Invision AI, Thales and Metrolinx wrap 18-month train autonomy project

Oct. 4, 2021
The project, supported by the government of Ontario, aimed to bring enhanced situational awareness, safety and operational benefits to rail operators in all weather conditions.

An 18-month program to develop all-weather, advanced autonomous technologies for rail systems has concluded. The WinterTech Program’s partners – Invision AI, Thales and Metrolinx – say the project marks an important milestone towards train autonomy globally.

The C$1.48-million (US$1.17-million) project was funded through contributions of the partners that total more than $C992,000 (US$790,177), as well as C$483,600 (US$385,211) from the government of Ontario through the AVIN’s WinterTech Development program. The WinterTech program supports small and medium-sized enterprises and their partners by commercializing winter-ready innovative mobility solutions. Project stakeholders explain this project positions Canada to be the first to introduce advanced driver assistance and autonomous technologies that can function in all weather conditions.

“The partnership between Metrolinx, Thales and Invision AI has put Ontario on the map as a leader in developing connected and automated transportation technologies,” said Ontario Minister of Transportation Caroline Mulroney. “Through AVIN's WinterTech Development program, this team has shown the benefits of embracing these exciting new technologies to keep people moving safely on transit with fewer delays regardless of weather conditions. Together, we are transforming the way people travel across the province.”

A Metrolinx GO train was equipped with the system in January 2021 and successfully operated in shadow mode on multiple lines in Toronto, collecting data from various sensors, including radars, cameras and lidar, powered by cyber-secured 4G/LTE capabilities. This data was used to teach the system to recognize obstacles and other hazards in all weather conditions. In a March update on the project, it was reported the technology on the train was providing real-time information and data – such as next generation positioning, train telemetry and diagnostics information – to ensure the system is running smoothly.

“The team at Invision AI is incredibly excited by the opportunity to develop a high-integrity train situational awareness system together with Thales, Metrolinx,” said Invision AI CEO Karim Ali. “We brought together the partners with the software, hardware and operational expertise to build an autonomous rail system capable of withstanding our harsh Canadian winter. We are proud to be setting a strong foundation for rail autonomy and solving global challenges right here in Ontario.”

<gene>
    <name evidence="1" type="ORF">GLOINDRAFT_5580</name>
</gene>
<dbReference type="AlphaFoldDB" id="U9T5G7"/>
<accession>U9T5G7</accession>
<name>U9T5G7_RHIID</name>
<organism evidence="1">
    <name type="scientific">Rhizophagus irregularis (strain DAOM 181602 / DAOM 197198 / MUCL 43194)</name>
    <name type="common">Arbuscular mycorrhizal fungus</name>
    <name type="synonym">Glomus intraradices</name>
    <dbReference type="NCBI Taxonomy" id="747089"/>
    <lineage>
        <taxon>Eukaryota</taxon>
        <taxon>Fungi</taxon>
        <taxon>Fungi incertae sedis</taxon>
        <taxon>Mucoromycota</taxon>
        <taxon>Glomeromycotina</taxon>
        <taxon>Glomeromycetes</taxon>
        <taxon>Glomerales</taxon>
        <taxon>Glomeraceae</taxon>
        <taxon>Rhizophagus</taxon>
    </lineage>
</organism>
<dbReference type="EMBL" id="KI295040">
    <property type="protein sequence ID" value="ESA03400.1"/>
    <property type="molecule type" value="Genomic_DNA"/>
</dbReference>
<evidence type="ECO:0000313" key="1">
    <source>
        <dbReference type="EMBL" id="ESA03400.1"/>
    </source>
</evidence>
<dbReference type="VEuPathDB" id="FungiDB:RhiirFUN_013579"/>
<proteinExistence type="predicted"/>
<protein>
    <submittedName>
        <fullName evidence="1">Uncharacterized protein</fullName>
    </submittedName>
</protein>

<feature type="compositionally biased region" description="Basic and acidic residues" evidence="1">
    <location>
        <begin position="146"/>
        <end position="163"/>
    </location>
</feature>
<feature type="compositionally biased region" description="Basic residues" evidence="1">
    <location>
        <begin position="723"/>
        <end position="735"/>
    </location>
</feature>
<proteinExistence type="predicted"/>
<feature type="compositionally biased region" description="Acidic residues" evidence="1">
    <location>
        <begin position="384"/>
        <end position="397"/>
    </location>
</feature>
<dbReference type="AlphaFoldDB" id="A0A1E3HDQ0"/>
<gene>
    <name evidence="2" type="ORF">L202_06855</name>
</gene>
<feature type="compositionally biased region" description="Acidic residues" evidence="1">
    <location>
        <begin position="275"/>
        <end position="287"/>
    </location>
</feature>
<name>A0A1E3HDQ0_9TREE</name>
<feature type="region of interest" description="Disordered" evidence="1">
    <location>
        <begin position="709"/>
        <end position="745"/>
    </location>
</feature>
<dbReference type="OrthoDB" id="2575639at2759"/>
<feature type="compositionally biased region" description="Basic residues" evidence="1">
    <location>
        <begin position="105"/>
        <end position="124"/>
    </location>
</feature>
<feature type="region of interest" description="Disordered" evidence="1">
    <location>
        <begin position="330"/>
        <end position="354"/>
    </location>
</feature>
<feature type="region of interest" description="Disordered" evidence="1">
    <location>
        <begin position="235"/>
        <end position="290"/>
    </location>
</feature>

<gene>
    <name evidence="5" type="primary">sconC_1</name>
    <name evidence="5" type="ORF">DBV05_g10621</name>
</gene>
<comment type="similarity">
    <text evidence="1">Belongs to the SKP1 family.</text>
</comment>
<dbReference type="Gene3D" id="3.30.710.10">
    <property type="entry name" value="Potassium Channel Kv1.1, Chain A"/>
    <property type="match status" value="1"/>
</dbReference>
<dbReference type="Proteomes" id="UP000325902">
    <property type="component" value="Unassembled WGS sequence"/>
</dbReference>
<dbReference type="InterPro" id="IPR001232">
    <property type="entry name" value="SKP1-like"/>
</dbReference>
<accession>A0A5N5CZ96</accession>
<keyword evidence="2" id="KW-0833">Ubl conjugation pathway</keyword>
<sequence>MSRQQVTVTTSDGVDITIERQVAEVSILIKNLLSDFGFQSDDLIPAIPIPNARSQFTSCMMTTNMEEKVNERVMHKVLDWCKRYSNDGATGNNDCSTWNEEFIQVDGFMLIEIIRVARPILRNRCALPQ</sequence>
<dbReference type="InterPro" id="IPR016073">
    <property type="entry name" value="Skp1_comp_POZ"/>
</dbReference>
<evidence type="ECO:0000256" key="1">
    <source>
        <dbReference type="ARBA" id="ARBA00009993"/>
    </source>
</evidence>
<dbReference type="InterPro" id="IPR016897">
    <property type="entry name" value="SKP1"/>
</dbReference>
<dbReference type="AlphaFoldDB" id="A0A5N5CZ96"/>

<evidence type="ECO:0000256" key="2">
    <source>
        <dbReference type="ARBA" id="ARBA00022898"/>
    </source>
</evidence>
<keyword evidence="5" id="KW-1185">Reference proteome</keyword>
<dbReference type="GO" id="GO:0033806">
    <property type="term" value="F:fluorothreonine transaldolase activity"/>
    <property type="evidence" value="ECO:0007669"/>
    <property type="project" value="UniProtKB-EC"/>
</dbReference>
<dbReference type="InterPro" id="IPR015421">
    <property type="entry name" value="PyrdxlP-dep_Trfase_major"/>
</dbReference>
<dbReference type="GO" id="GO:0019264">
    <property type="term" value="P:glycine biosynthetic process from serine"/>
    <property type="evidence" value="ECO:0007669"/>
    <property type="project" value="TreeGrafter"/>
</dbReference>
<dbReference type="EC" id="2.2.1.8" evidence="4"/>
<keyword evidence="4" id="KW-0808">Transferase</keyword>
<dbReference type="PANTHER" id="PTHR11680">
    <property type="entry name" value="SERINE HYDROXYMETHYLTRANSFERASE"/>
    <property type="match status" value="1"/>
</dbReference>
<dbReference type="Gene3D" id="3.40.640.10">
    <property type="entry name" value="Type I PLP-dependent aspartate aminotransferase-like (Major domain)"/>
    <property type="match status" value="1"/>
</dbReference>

The partners explain the benefits of this new solution for rail transit operators include enhanced safety through sensors detecting and tracking potential obstacles, rapid installation time due to the minimal equipment footprint and accurate real-time data collection crucial for maintenance and operations teams. The partners say passengers can expect fewer delays, improved safety and enhanced reliability of the network with the system.

Additionally, the modular solution can support further upgrades. It can be combined with smart monitoring systems at grade crossings and stations to provide further safety enhancements by enabling beyond-line-of-sight reactions for approaching trains.

“A focus on safety is central to delivering a world class transit system, and innovative solutions like this one are an important part of this work,” said Metrolinx CEO Phil Verster.

Thales Canada CEO Chris Pogue added, “The WinterTech project demonstrates the tremendous value that partnerships with start-ups and SMBs can deliver for Ontario. By bringing together our unique technological capabilities, together we are offering valuable made-in-Ontario solutions to our customers.”

About the Author

Mischa Wanek-Libman | Group Editorial Director

Mischa Wanek-Libman serves as editor in chief of Mass Transit magazine and group editorial director of the Infrastructure and Aviation Group at Endeavor Business Media. She is responsible for developing and maintaining the editorial direction of the group and is based in the western suburbs of Chicago.

Wanek-Libman has spent more than 20 years covering transportation issues including construction projects and engineering challenges for various commuter railroads and transit agencies. She has been recognized for editorial excellence through her individual work, as well as for collaborative content. 

She is an active member of the American Public Transportation Association's Marketing and Communications Committee and serves as a Board Observer on the National Railroad Construction and Maintenance Association (NRC) Board of Directors.  

She is a graduate of Drake University, where she earned a Bachelor of Arts degree in Journalism and Mass Communication with a major in magazine journalism and a minor in business management.